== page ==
Skyway ramp reopened, finally eases traffic in the south
Just in time for the holiday carmageddon, the newly constructed Alabang-Skyway ramp and the reopened third at-grade right after Alabang Viaduct of the South Luzon Expressway (SLEX) is finally open to motorists. This was on schedule with the December 1 deadline San Miguel Corporation (SMC) president and COO Ramon Ang promised to the public.
“Starting [December 1], motorists from SLEX will have up to five lanes northbound during rush hours. This is already a big improvement from just three lanes at the viaduct, before the start of construction,” he said.
“With the new ramp and the reopening of the third at-grade lane, northbound traffic will now have up to five lanes during rush hours. This is already a big improvement from what we had prior to the start of construction, which was just three lanes on the Alabang viaduct and Skyway at-grade,” Ang said.
On September 24, the stretch of SLEX northbound lane was closed to the motorists to give way to the Skyway extension project, a P10-billion project that would further ease traffic by allowing motorists coming from Susana Heights and Muntinlupa-Cavite Expressway to easily get on the elevated expressway.
Private group proposes ‘congestion pricing’ to solve PH traffic
The Management Association of the Philippines, a group of local executives in the country, suggested the use of congestion pricing for private cars as part of the appeal for the government to “do something” about the worsening congestion in the country.
According to a report by ABS-CBN News, member companies of the group were “crying for a solution” as the employees were drastically affected by the traffic jam. In addition, they cited places like London and Singapore as potential models for congestion pricing, with other cities like Los Angeles, Tel Aviv, and San Francisco also studying the measure to curb private vehicle use.
Congestion pricing is a type of dynamic pricing strategy that would charge private car owners more if they are using vehicles during rush hour. Not only that, this dissuades people from using their cars, but it also encourages them to take public transportation instead.
In addition to congestion pricing, they also advocate for the exemption of public utility vehicles from the number coding scheme, as well as more lanes during rush hour. A central PUV command to get information as to which areas need more public vehicles is also part of their suggestions.
“It is absurd that the Number Coding applies to PUVs, considering that hundreds of thousands of commuters are lining up starting at 5:30am and as late as 9:30pm,” the group said in a statement.
LTO announces availability of new batch of license plates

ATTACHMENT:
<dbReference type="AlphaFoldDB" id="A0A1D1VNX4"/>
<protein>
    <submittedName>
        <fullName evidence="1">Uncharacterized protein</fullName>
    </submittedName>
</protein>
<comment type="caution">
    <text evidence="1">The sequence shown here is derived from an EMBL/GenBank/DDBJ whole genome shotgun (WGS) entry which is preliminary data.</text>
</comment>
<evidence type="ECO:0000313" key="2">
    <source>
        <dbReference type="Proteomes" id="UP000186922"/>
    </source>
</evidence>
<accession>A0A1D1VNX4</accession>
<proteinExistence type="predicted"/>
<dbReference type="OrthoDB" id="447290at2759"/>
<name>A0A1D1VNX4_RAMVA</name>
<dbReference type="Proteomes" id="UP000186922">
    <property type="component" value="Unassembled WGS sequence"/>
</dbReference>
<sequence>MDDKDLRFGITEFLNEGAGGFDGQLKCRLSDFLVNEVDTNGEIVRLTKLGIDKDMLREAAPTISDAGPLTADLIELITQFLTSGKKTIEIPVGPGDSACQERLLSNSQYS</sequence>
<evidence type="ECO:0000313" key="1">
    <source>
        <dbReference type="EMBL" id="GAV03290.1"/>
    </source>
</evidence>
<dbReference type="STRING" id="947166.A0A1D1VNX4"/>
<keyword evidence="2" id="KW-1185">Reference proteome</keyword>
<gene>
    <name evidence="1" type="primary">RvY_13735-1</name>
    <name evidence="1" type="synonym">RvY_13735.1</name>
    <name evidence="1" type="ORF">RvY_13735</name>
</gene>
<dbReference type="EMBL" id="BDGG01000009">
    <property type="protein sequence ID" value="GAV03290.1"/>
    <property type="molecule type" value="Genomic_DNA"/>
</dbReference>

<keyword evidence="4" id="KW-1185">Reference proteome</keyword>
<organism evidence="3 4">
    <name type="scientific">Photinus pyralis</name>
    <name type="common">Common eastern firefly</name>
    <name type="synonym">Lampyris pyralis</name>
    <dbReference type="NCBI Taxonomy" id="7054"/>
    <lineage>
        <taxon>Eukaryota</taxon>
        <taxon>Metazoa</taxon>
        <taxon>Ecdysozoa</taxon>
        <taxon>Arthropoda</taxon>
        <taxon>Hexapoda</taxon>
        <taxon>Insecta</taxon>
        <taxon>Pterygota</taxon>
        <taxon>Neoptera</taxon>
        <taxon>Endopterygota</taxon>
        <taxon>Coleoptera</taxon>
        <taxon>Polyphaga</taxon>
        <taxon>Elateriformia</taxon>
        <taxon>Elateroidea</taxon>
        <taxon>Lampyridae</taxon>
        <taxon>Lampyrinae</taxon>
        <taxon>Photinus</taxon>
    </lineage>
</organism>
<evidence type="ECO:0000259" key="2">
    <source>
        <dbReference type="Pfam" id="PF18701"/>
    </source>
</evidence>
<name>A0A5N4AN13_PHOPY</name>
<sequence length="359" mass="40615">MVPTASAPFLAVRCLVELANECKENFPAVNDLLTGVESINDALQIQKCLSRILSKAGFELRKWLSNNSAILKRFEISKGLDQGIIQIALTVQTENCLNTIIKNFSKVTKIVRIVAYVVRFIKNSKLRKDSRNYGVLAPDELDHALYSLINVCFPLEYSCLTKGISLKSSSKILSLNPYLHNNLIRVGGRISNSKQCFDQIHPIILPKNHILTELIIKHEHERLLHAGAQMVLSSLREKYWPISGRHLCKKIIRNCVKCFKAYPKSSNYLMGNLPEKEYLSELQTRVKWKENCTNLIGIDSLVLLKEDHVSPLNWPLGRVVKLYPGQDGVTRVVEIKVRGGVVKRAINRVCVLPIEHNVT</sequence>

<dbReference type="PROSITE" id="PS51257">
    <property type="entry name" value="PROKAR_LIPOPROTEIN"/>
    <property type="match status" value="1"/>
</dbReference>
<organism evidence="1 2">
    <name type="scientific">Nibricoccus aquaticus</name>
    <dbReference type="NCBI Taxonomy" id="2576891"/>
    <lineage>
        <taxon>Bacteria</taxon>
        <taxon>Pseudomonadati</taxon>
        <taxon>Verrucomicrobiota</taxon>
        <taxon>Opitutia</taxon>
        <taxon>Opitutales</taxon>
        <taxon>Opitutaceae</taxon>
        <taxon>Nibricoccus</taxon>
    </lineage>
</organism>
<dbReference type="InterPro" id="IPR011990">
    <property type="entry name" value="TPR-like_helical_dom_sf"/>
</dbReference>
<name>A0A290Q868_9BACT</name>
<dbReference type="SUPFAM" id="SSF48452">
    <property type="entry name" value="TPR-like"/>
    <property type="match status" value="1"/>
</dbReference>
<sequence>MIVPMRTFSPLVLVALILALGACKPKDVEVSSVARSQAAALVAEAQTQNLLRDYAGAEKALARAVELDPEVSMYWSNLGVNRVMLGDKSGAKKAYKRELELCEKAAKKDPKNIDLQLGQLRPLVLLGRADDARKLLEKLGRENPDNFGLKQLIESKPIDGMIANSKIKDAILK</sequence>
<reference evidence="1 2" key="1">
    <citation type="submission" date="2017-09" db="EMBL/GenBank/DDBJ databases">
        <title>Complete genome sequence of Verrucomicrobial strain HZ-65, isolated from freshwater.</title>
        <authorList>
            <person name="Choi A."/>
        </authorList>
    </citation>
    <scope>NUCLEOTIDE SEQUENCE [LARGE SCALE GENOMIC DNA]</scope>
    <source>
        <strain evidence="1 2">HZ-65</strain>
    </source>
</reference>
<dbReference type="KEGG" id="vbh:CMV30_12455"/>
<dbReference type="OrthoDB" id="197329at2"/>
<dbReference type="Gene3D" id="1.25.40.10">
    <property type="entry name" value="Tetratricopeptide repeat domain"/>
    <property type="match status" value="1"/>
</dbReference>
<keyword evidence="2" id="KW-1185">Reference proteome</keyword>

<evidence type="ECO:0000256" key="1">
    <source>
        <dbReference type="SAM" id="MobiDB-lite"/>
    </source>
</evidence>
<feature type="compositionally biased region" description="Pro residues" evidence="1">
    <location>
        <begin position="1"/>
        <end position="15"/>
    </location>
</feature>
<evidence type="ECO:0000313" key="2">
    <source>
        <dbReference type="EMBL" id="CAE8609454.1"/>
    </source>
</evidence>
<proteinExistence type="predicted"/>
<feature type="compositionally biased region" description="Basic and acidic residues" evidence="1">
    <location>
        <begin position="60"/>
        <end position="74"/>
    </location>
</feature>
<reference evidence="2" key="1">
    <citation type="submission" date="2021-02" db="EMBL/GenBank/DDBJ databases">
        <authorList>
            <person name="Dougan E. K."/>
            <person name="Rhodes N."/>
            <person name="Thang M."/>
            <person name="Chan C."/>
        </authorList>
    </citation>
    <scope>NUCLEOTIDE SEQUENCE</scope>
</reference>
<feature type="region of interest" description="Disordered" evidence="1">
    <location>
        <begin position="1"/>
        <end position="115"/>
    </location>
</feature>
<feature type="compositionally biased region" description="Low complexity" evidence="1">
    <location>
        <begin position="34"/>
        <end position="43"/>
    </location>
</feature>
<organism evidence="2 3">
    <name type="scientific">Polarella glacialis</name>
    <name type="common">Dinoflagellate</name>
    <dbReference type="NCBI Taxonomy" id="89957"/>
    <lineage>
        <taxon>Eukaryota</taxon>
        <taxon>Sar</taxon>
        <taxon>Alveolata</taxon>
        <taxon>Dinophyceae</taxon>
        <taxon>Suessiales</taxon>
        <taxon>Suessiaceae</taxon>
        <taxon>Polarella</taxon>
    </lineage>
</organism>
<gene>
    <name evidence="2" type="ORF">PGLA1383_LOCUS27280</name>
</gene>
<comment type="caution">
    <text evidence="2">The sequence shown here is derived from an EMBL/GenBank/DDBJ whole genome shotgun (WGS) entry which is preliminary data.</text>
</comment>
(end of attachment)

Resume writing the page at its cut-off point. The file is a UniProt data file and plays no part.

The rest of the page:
If your vehicle was registered between January and June 2016, we have some good news for you: The Land Transportation Office (LTO) announced that license plates for vehicles from that timeline are now available for pickup.
In a Facebook post, the LTO said the license plates are now ready for pickup after its efforts in trying to clear its backlog of license plates. After acquiring a new platemaking machine called IDeROBOT last March, it promised that it would make its production of plates much more convenient.
To check if you’re covered by this good news, you can check with your car dealership if the plates have already been sent to their office. In addition, you can visit the LTO Online Web Portal, go to the “motor vehicle 7-character plate backlog inquiry” portion of the site, enter your motor vehicle file number, and get the results.
Chery returns to the Philippines with a bang, wanting to recapture public attention with lower price points
Before the rise of Toyota Wigo, Honda Brio, and Suzuki Celerio, one subcompact hatchback ruled the world until it suddenly disappeared: The Chery QQ. Now, the Chinese car manufacturer is back with more vehicles to offer.
After it first appeared 12 years ago, Chery is now back with a bigger ambition to get the growing crossover market. Its starting lineup to reenter the Philippine market mainly consists of four crossover variants with the same 1.5-liter four-cylinder DOHC engine: Tiggo 2, Tiggo 5X, Tiggo 7, and Tiggo 8. The said models would only vary in terms of power output, overall design, and interior amenities like infotainment systems, automatic headlights, and cruise control.
To attract buyers, Chery is making its crossovers available at a lower price than its competitors: the Tiggo 2 starts at P695,000 while the Tiggo 8 has a price tag of P1.34 million for its top-spec variant.
“The time is ripe for us to bring in a second automotive brand. And we are convinced that Chery Auto now has the right mix of design, features, technology, and pricing in its product line to make a strong impact on the Philippine market,” said United Asia Auto Group Inc. president Rommel Sytin.